Stakeholders, including AWEA, NERC, developers, manufacturers and grid operators, have worked together over the last few years to resolve common wind interconnection challenges. Their combined efforts resulted in FERC ruling 661A, which outlines operational requirements for wind energy installations of 20 MW or more, as well as interconnection study guidelines. This ruling establishes requirements for low-voltage ride through (LVRT) in case of system faults, power factor limits, and a transition period so wind turbine manufacturers can produce new turbines that meet the standards. It specifies that the LVRT will apply to all new installations, rather than placing the burden of proof on the grid operator through the system studies.
Larry Soderquist, transmission engineer for PacifiCorp, said that for wind generating facilities, the FERC and WECC rulings regarding LVRT and reactive power usually require the addition of supplemental reactive compensation. “PacifiCorp requires that generating facilities connecting to its transmission system be capable of delivering a +/-95 percent power factor at the point of interconnection, and the reactive source must be controllable on voltage. These generating facility requirements, for facilities less than 10 MW, interconnecting to PacifiCorp’s transmission system, will depend on system performance estimated by studies using models of the electrical network.”
case in point
Western Wind Power, a Washington-based developer of small-scale wind projects, confronted the challenge of interconnecting a small project to the grid. In 2005, the company initiated an interconnection request for the China Hollow wind project, which involves a single GE 1.5 MW SLE wind turbine on a 20.8-kV distribution line in Oregon. The interconnecting utility, PacifiCorp, had concerns about possible voltage flicker and harmonics. Since no real-world flicker data was available from the turbine manufacturer, the developer accessed GE 1.5 SLE turbines at another nearby wind energy facility, and paid for power quality monitoring. The developer and the utility jointly analyzed the results and discovered that short and long-term flicker did not meet PacifiCorp standards. Mitigation options included reconductoring the distribution line or adding a reactive power source. It was agreed that a static VAR compensator of 275 kVAR would be adequate to mitigate the effects of voltage flicker, and could be implemented at a cost acceptable to the developer. Communication and joint collaboration on the problem led to a successful resolution satisfactory to both parties.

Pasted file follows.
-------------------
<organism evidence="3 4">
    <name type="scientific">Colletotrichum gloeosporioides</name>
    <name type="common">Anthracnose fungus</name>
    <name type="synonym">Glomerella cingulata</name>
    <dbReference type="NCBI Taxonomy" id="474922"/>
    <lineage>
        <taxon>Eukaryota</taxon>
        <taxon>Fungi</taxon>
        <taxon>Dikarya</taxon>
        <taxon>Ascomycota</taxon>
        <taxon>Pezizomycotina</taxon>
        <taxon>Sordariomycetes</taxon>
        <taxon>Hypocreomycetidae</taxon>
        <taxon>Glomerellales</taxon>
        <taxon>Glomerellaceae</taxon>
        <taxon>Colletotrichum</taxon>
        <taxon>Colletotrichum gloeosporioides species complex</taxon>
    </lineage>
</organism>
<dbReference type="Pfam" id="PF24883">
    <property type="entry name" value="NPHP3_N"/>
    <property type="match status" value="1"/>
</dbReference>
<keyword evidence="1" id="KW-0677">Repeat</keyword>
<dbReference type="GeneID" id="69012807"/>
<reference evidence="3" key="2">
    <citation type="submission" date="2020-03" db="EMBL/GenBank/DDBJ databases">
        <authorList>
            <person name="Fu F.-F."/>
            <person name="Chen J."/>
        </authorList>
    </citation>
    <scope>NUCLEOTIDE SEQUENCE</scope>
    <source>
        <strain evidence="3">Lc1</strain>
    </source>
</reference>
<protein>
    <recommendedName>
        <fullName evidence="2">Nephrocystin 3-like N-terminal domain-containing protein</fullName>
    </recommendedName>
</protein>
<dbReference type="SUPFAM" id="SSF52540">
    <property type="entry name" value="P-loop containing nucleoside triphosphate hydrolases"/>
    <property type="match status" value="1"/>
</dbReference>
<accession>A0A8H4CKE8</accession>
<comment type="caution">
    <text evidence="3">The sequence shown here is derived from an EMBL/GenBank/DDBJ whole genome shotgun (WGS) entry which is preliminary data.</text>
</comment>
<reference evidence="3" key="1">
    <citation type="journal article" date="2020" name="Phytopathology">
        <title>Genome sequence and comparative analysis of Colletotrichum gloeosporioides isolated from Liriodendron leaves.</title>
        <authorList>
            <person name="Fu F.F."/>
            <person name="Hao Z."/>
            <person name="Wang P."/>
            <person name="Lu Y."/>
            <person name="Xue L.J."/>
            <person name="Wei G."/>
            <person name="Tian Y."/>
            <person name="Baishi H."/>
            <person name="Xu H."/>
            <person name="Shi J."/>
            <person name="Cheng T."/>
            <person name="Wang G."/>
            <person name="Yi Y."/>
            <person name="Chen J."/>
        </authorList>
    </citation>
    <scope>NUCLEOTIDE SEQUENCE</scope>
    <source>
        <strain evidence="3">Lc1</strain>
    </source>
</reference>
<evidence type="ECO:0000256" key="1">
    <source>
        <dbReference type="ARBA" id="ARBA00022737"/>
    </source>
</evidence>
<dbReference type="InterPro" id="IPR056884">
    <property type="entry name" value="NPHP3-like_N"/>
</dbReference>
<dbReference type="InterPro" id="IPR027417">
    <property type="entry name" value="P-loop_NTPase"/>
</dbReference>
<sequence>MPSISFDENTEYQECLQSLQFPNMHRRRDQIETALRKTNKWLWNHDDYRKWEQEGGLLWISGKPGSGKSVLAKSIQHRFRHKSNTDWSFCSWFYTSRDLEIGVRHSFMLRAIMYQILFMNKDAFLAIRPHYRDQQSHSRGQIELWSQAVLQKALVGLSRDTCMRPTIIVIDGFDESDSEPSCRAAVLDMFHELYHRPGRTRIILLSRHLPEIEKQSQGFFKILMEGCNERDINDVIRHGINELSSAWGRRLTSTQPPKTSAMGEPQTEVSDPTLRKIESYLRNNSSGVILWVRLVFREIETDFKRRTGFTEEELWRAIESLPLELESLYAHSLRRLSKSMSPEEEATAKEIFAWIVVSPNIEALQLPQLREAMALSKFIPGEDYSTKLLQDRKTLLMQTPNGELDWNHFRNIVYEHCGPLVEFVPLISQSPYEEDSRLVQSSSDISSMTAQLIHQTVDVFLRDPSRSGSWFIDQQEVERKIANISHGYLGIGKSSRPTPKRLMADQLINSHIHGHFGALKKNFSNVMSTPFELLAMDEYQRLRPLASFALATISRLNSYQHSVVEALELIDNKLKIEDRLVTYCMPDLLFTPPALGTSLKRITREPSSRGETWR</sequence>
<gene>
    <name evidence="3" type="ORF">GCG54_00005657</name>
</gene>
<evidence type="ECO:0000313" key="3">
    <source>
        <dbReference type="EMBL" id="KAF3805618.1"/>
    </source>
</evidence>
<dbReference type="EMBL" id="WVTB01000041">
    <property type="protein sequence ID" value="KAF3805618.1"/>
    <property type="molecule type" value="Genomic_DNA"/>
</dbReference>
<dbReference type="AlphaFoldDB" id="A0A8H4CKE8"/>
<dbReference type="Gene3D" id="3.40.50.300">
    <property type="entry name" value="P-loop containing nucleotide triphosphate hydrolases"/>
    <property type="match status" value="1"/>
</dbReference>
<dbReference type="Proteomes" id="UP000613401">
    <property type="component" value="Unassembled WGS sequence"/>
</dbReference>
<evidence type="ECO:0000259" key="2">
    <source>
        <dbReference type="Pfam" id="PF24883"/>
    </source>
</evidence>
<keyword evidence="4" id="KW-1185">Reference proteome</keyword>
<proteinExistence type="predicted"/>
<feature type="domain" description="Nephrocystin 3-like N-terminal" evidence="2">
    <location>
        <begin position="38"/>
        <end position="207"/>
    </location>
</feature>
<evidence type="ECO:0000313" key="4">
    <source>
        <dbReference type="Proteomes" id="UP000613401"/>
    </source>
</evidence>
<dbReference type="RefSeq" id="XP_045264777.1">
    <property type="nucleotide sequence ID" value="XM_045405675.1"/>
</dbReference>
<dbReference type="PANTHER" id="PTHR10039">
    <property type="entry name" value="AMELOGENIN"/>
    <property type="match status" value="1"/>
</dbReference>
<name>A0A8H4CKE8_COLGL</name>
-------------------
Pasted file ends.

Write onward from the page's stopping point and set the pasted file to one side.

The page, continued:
To address grid operators’ concerns about grid reliability and stability, and developers’ focus on meeting project deadlines and rate of return requirements, both parties must work together to jointly devise realistic timelines, expectations and policies regarding the uniform application of interconnection standards. This collaboration will help ensure mutually advantageous solutions supporting the smart, controlled growth of renewable generation.
Jessica Morrison is the energy marketing manager for David Evans and Associates, a Portland, Ore.-based engineering design firm active in energy, land, water and transportation. Diane Broad is an electrical engineer for TriAxis Engineering, an electric utility design firm based in Corvallis, Ore. Jessica and Diane will be co-presenting at the American Wind Energy Association conference in June on wind interconnection. For more information, please visit www.deainc.com and www.triaxiseng.com.